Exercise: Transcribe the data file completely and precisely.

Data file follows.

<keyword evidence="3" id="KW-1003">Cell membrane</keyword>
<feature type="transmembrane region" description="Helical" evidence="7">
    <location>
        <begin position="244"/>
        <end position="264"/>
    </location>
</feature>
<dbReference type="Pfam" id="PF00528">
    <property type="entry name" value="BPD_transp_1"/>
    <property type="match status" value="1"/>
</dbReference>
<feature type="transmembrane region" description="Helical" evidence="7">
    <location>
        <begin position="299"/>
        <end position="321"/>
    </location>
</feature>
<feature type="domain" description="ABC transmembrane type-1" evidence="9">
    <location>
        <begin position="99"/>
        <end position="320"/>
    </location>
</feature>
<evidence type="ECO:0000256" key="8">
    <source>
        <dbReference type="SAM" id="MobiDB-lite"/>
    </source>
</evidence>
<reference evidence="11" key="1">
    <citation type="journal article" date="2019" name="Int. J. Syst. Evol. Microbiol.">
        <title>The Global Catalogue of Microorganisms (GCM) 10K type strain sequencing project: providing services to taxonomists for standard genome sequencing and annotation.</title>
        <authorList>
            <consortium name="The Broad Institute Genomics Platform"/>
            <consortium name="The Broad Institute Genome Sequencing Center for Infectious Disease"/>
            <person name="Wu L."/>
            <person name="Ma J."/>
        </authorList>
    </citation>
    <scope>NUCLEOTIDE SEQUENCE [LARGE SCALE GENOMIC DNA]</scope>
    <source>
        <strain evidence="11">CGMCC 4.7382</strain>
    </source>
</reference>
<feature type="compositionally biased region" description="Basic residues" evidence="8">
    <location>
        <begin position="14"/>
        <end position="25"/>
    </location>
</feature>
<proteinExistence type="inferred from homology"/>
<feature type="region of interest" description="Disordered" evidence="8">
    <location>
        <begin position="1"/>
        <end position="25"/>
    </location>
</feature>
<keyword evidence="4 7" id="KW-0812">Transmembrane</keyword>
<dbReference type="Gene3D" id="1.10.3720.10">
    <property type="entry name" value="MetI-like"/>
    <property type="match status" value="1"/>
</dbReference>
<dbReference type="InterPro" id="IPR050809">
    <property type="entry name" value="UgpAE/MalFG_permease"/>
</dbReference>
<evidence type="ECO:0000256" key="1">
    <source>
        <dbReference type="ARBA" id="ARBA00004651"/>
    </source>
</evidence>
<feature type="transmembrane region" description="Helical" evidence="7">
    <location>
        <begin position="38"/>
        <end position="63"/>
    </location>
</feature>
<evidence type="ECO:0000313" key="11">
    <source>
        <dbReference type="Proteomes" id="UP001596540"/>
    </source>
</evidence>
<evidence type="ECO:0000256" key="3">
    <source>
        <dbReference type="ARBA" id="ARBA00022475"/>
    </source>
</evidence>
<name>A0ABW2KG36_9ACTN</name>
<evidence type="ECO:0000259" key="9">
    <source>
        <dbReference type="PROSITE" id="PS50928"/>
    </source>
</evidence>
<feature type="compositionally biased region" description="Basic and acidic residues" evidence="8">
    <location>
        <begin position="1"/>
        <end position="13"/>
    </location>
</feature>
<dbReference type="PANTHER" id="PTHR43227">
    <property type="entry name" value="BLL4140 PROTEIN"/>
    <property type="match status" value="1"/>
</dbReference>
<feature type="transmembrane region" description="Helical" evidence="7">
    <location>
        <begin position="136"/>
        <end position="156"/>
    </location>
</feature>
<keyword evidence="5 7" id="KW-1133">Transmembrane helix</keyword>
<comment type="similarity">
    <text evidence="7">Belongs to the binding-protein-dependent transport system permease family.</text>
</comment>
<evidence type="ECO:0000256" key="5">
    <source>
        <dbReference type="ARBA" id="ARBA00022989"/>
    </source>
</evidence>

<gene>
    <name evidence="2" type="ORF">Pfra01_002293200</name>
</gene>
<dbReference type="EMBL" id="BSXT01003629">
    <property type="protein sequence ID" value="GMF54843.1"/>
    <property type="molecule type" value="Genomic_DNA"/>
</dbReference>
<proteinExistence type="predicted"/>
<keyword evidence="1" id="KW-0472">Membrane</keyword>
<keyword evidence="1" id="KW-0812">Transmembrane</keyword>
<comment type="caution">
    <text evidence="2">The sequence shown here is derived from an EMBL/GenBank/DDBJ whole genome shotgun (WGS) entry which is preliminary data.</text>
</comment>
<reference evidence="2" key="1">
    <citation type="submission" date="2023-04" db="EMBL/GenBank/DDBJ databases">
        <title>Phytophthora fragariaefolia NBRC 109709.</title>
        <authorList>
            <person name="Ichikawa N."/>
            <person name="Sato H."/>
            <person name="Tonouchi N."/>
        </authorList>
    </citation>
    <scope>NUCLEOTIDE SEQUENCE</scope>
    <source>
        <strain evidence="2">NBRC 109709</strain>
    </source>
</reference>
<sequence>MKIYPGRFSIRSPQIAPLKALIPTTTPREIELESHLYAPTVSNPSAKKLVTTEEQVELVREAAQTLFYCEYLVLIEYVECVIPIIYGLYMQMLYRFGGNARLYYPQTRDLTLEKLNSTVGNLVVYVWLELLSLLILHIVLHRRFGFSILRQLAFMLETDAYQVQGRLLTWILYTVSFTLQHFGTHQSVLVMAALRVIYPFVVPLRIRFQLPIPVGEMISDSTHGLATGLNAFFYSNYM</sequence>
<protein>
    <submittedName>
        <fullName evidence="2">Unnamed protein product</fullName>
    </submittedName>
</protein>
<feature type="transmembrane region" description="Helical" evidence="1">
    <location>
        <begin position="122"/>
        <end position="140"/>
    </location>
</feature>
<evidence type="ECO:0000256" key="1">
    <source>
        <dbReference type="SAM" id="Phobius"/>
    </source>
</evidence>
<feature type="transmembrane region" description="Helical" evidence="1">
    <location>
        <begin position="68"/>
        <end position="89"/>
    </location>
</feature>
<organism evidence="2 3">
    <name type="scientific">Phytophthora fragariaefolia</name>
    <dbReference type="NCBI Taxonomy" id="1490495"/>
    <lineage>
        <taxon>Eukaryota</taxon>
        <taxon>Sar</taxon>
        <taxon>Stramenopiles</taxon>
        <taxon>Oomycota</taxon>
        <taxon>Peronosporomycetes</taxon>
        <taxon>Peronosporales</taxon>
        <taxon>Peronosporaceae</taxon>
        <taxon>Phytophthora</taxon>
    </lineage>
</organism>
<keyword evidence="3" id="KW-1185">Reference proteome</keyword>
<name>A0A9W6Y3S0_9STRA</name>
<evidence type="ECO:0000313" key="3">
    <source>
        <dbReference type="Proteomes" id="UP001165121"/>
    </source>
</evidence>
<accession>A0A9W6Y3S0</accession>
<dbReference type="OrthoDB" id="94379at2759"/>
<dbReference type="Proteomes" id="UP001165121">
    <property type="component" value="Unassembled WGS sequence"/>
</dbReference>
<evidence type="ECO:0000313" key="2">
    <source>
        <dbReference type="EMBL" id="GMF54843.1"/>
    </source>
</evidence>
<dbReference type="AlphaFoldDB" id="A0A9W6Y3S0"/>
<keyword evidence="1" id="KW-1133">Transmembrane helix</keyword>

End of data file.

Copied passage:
<keyword evidence="3" id="KW-1003">Cell membrane</keyword>
<feature type="transmembrane region" description="Helical" evidence="7">
    <location>
        <begin position="244"/>
        <end position="264"/>
    </location>
</feature>
<dbReference type="Pfam" id="PF00528">
    <property type="entry name" value="BPD_transp_1"/>
    <property type="match status" value="1"/>
</dbReference>
<feature type="transmembrane region" description="Helical" evidence="7">
    <location>
        <begin position="299"/>
        <end position="321"/>
    </location>
</feature>
<feature type="domain" description="ABC transmembrane type-1" evidence="9">
    <location>
        <begin position="99"/>
        <end position="320"/>
    </location>
</feature>
<evidence type="ECO:0000256" key="8">
    <source>
        <dbReference type="SAM" id="MobiDB-lite"/>
    </source>
</evidence>
<reference evidence="11" key="1">
    <citation type="journal article" date="2019" name="Int. J. Syst. Evol. Microbiol.">
        <title>The Global Catalogue of Microorganisms (GCM) 10K type strain sequencing project: providing services to taxonomists for standard genome sequencing and annotation.</title>
        <authorList>
            <consortium name="The Broad Institute Genomics Platform"/>
            <consortium name="The Broad Institute Genome Sequencing Center for Infectious Disease"/>
            <person name="Wu L."/>
            <person name="Ma J."/>
        </authorList>
    </citation>
    <scope>NUCLEOTIDE SEQUENCE [LARGE SCALE GENOMIC DNA]</scope>
    <source>
        <strain evidence="11">CGMCC 4.7382</strain>
    </source>
</reference>
<feature type="compositionally biased region" description="Basic residues" evidence="8">
    <location>
        <begin position="14"/>
        <end position="25"/>
    </location>
</feature>
<proteinExistence type="inferred from homology"/>
<feature type="region of interest" description="Disordered" evidence="8">
    <location>
        <begin position="1"/>
        <end position="25"/>
    </location>
</feature>
<keyword evidence="4 7" id="KW-0812">Transmembrane</keyword>
<dbReference type="Gene3D" id="1.10.3720.10">
    <property type="entry name" value="MetI-like"/>
    <property type="match status" value="1"/>
</dbReference>
<dbReference type="InterPro" id="IPR050809">
    <property type="entry name" value="UgpAE/MalFG_permease"/>
</dbReference>
<evidence type="ECO:0000256" key="1">
    <source>
        <dbReference type="ARBA" id="ARBA00004651"/>
    </source>
</evidence>
<feature type="transmembrane region" description="Helical" evidence="7">
    <location>
        <begin position="38"/>
        <end position="63"/>
    </location>
</feature>
<evidence type="ECO:0000313" key="11">
    <source>
        <dbReference type="Proteomes" id="UP001596540"/>
    </source>
</evidence>
<evidence type="ECO:0000256" key="3">
    <source>
        <dbReference type="ARBA" id="ARBA00022475"/>
    </source>
</evidence>
<name>A0ABW2KG36_9ACTN</name>
<evidence type="ECO:0000259" key="9">
    <source>
        <dbReference type="PROSITE" id="PS50928"/>
    </source>
</evidence>
<feature type="compositionally biased region" description="Basic and acidic residues" evidence="8">
    <location>
        <begin position="1"/>
        <end position="13"/>
    </location>
</feature>
<dbReference type="PANTHER" id="PTHR43227">
    <property type="entry name" value="BLL4140 PROTEIN"/>
    <property type="match status" value="1"/>
</dbReference>
<feature type="transmembrane region" description="Helical" evidence="7">
    <location>
        <begin position="136"/>
        <end position="156"/>
    </location>
</feature>
<keyword evidence="5 7" id="KW-1133">Transmembrane helix</keyword>
<comment type="similarity">
    <text evidence="7">Belongs to the binding-protein-dependent transport system permease family.</text>
</comment>
<evidence type="ECO:0000256" key="5">
    <source>
        <dbReference type="ARBA" id="ARBA00022989"/>
    </source>
</evidence>

<gene>
    <name evidence="2" type="ORF">Pfra01_002293200</name>
</gene>
<dbReference type="EMBL" id="BSXT01003629">
    <property type="protein sequence ID" value="GMF54843.1"/>
    <property type="molecule type" value="Genomic_DNA"/>
</dbReference>
<proteinExistence type="predicted"/>
<keyword evidence="1" id="KW-0472">Membrane</keyword>
<keyword evidence="1" id="KW-0812">Transmembrane</keyword>
<comment type="caution">
    <text evidence="2">The sequence shown here is derived from an EMBL/GenBank/DDBJ whole genome shotgun (WGS) entry which is preliminary data.</text>
</comment>
<reference evidence="2" key="1">
    <citation type="submission" date="2023-04" db="EMBL/GenBank/DDBJ databases">
        <title>Phytophthora fragariaefolia NBRC 109709.</title>
        <authorList>
            <person name="Ichikawa N."/>
            <person name="Sato H."/>
            <person name="Tonouchi N."/>
        </authorList>
    </citation>
    <scope>NUCLEOTIDE SEQUENCE</scope>
    <source>
        <strain evidence="2">NBRC 109709</strain>
    </source>
</reference>
<sequence>MKIYPGRFSIRSPQIAPLKALIPTTTPREIELESHLYAPTVSNPSAKKLVTTEEQVELVREAAQTLFYCEYLVLIEYVECVIPIIYGLYMQMLYRFGGNARLYYPQTRDLTLEKLNSTVGNLVVYVWLELLSLLILHIVLHRRFGFSILRQLAFMLETDAYQVQGRLLTWILYTVSFTLQHFGTHQSVLVMAALRVIYPFVVPLRIRFQLPIPVGEMISDSTHGLATGLNAFFYSNYM</sequence>
<protein>
    <submittedName>
        <fullName evidence="2">Unnamed protein product</fullName>
    </submittedName>
</protein>
<feature type="transmembrane region" description="Helical" evidence="1">
    <location>
        <begin position="122"/>
        <end position="140"/>
    </location>
</feature>
<evidence type="ECO:0000256" key="1">
    <source>
        <dbReference type="SAM" id="Phobius"/>
    </source>
</evidence>
<feature type="transmembrane region" description="Helical" evidence="1">
    <location>
        <begin position="68"/>
        <end position="89"/>
    </location>
</feature>
<organism evidence="2 3">
    <name type="scientific">Phytophthora fragariaefolia</name>
    <dbReference type="NCBI Taxonomy" id="1490495"/>
    <lineage>
        <taxon>Eukaryota</taxon>
        <taxon>Sar</taxon>
        <taxon>Stramenopiles</taxon>
        <taxon>Oomycota</taxon>
        <taxon>Peronosporomycetes</taxon>
        <taxon>Peronosporales</taxon>
        <taxon>Peronosporaceae</taxon>
        <taxon>Phytophthora</taxon>
    </lineage>
</organism>
<keyword evidence="3" id="KW-1185">Reference proteome</keyword>
<name>A0A9W6Y3S0_9STRA</name>
<evidence type="ECO:0000313" key="3">
    <source>
        <dbReference type="Proteomes" id="UP001165121"/>
    </source>
</evidence>
<accession>A0A9W6Y3S0</accession>
<dbReference type="OrthoDB" id="94379at2759"/>
<dbReference type="Proteomes" id="UP001165121">
    <property type="component" value="Unassembled WGS sequence"/>
</dbReference>
<evidence type="ECO:0000313" key="2">
    <source>
        <dbReference type="EMBL" id="GMF54843.1"/>
    </source>
</evidence>
<dbReference type="AlphaFoldDB" id="A0A9W6Y3S0"/>
<keyword evidence="1" id="KW-1133">Transmembrane helix</keyword>